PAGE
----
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Association between 5-HTTLPR genotypes and persisting patterns of anxiety and alcohol use : results from a 10-year longitudinal study of adolescent mental health

Olsson, C. A., Byrnes, G. B., Lotfi-Miri, M., Collins, V., Williamson, B., Patton, C. and Anney, R. J. L. 2005, Association between 5-HTTLPR genotypes and persisting patterns of anxiety and alcohol use : results from a 10-year longitudinal study of adolescent mental health, Molecular psychiatry, vol. 10, no. 9, pp. 868-876, doi: 10.1038/sj.mp.4001677.

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Title Association between 5-HTTLPR genotypes and persisting patterns of anxiety and alcohol use : results from a 10-year longitudinal study of adolescent mental health
Author(s) Olsson, C. A.ORCID iD for Olsson, C. A. orcid.org/0000-0002-5927-2014
Byrnes, G. B.
Lotfi-Miri, M.
Collins, V.
Williamson, B.
Patton, C.
Anney, R. J. L.
Journal name Molecular psychiatry
Volume number 10
Issue number 9
Start page 868
End page 876
Publisher Nature Publishing Group
Place of publication London, U. K.
Publication date 2005-09
ISSN 1359-4184
1476-5578
Keyword(s) 5-HTTLPR
gene–environment interaction
adolescence; anxiety
alcohol
Summary The serotonin transporter gene (5-HTT) encodes a transmembrane protein that plays an important role in regulating serotonergic neurotransmission and related aspects of mood and behaviour. The short allele of a 44 bp insertion/deletion polymorphism (S-allele) within the promoter region of the 5-HTT gene (5-HTTLPR) confers lower transcriptional activity relative to the long allele (L-allele) and may act to modify the risk of serotonin-mediated outcomes such as anxiety and substance use behaviours. The purpose of this study was to determine whether (or not) 5-HTTLPR genotypes moderate known associations between attachment style and adolescent anxiety and alcohol use outcomes. Participants were drawn from an eight-wave study of the mental and behavioural health of a cohort of young Australians followed from 14 to 24 years of age (Victorian Adolescent Health Cohort Study, 1992 - present). No association was observed within low-risk attachment settings. However, within risk settings for heightened anxiety (ie, insecurely attached young people), the odds of persisting ruminative anxiety (worry) decreased with each additional copy of the S-allele (B30% per allele: OR 0.77, 95% CI 0.62–0.97, P¼0.029). Within risk settings for binge drinking (ie, securely attached young people), the odds of reporting persisting high-dose alcohol consumption (bingeing) decreased with each additional copy of the S-allele (B35% per allele: OR 0.74, 95% CI 0.64–0.86, Po0.001). Our data suggest that the S-allele is likely to be important in psychosocial development, particularly in those settings that increase risk of anxiety and alcohol use problems.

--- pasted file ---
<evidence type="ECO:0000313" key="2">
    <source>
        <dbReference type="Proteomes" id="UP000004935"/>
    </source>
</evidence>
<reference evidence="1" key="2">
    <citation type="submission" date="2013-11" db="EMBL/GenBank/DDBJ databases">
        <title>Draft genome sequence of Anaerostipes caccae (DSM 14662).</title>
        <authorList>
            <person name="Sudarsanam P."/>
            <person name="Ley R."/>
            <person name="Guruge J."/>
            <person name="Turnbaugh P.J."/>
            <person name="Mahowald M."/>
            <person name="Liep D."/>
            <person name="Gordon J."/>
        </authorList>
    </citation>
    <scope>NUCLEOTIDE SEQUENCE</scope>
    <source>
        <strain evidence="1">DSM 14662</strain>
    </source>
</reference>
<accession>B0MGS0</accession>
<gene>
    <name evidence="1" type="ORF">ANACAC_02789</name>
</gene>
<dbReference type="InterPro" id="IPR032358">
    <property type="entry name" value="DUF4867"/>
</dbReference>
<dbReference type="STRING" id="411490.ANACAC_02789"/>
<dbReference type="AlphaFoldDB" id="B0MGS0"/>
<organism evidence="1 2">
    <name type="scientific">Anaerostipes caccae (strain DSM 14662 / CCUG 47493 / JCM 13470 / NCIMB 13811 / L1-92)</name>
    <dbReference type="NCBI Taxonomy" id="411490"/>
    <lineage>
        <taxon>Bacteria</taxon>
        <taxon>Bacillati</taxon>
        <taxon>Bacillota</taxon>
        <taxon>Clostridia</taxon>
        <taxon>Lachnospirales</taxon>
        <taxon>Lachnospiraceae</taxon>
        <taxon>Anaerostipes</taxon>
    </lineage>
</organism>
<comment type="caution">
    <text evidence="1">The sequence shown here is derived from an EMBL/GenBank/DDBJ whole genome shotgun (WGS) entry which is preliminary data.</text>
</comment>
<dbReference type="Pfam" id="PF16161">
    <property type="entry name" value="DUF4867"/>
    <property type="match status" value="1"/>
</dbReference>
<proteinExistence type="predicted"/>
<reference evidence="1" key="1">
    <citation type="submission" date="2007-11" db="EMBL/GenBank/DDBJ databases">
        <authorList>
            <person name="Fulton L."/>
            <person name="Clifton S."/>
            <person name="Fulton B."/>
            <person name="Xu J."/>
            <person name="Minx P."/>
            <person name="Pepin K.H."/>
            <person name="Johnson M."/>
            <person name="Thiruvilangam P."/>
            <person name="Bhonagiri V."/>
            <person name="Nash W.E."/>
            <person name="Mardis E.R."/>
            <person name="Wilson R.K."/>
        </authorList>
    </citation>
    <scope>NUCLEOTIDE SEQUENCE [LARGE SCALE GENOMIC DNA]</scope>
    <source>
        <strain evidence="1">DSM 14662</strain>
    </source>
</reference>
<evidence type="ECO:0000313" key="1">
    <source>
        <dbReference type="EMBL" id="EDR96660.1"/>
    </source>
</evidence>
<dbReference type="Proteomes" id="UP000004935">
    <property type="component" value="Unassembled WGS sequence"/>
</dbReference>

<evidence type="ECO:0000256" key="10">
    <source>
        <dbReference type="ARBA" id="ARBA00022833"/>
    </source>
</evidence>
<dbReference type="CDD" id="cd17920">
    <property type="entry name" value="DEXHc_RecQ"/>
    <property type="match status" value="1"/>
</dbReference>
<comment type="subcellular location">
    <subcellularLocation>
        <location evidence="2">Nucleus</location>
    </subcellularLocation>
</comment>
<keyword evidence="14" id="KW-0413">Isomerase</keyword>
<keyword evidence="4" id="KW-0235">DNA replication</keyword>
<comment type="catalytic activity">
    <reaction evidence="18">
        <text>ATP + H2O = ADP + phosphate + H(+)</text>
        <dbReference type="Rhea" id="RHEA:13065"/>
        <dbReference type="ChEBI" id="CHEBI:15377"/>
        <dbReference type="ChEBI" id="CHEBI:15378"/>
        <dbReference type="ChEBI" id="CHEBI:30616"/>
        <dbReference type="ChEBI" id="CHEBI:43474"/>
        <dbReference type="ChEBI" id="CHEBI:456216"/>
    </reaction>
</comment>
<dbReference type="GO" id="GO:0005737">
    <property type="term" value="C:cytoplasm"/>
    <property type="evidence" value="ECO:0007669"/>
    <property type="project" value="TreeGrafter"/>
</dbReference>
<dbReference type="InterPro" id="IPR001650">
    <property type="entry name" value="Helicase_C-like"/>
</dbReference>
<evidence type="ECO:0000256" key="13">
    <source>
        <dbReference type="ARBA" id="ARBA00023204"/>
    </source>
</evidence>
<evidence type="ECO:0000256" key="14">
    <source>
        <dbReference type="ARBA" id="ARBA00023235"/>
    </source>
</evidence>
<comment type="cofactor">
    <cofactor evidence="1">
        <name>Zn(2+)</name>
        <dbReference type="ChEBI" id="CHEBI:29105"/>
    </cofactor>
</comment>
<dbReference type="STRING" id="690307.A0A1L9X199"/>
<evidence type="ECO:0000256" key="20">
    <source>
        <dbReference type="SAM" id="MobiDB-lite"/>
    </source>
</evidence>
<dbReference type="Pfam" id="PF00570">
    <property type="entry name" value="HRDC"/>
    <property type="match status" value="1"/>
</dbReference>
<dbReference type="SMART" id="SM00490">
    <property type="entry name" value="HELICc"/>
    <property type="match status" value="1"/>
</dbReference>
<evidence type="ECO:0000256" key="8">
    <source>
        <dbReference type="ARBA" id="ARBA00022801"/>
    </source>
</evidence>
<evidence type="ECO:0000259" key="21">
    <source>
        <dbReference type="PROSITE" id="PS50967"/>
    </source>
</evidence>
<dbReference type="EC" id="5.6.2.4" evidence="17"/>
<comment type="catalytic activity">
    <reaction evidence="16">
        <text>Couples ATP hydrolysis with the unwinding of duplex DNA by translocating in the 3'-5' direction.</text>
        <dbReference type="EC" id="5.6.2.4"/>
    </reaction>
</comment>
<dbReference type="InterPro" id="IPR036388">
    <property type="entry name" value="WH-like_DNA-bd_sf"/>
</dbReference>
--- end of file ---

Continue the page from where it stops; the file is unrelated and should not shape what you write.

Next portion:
Notes First published online 26 April 2005
Language eng
DOI 10.1038/sj.mp.4001677
Field of Research 179999 Psychology and Cognitive Sciences not elsewhere classified
Socio Economic Objective 970117 Expanding Knowledge in Psychology and Cognitive Sciences
HERDC Research category C1.1 Refereed article in a scholarly journal
Copyright notice ©2005, Nature Publishing Group
Persistent URL http://hdl.handle.net/10536/DRO/DU:30041322

Document type: Journal Article
Collection: School of Psychology
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